This year, the conference featured tracks on TANF, education and the labor market, child and youth well-being, fatherhood, evaluation of social programs, and alleviating poverty and strengthening the safety net. While a number of the sessions at the conference had implications for homeless families, individuals, and youth, there was a session specifically dedicated to the role that TANF and other human services programs play in ending family homelessness.
The session was moderator by the Alliance’s own Sharon McDonald, Director of Families and Youth, and featured:
Dennis Culhane of the University of Pennsylvania who provided an overview of his widely accepted typology of homeless families and discussed the important role that short- and medium-term rent assistance in ending homelessness for a large proportion of homeless families;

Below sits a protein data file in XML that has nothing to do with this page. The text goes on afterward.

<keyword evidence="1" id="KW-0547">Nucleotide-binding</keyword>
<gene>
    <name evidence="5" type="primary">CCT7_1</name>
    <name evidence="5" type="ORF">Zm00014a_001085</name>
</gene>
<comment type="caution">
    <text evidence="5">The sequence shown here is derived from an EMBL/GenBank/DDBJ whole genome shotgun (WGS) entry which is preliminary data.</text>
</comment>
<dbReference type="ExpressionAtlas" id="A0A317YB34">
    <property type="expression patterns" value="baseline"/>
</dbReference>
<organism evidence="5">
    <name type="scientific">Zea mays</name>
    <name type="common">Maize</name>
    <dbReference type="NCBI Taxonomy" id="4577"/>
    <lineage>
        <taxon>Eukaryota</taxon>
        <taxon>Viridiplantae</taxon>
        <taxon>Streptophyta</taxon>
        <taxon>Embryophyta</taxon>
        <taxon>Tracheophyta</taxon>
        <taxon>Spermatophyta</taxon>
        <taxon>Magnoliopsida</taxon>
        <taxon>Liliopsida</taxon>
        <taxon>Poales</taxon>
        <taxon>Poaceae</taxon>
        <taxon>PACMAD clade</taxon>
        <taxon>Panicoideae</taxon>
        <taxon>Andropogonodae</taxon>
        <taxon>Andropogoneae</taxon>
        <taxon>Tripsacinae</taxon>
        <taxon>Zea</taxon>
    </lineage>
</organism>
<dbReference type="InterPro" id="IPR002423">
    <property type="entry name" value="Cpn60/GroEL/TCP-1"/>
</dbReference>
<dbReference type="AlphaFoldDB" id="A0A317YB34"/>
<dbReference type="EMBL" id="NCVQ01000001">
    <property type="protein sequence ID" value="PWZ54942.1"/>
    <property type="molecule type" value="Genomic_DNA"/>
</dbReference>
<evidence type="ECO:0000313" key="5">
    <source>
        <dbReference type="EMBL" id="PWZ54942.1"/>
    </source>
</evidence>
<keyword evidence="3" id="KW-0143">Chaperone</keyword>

Frank Cirillo of the Mercer County Board of Social Services in New Jersey who discussed the successful efforts in Mercer County to fund rapid re-housing for families using TANF funds; and
Alvaro Cortes from Abt Associates who provided a broad overview of findings from a st... Read More »
How to Make TANF Work Better for Homeless Families
September 07, 2011
Today, we pause to revisit the Temporary Assistance to Needy Families (TANF) program. Sharon McDonald, Director for Families and Youth at the Alliance, shares her thoughts about welfare.
Last month marked the 15th anniversary of welfare reform. The Personal Responsibility and Work Opportunity Reconciliation Act (PRWORA) is often heralded as a success. With the flexibility of the Temporary Assistance to Needy Families (TANF) block grant, many states provided work supports that helped thousands of families transition off of financial assistance and enter the workforce.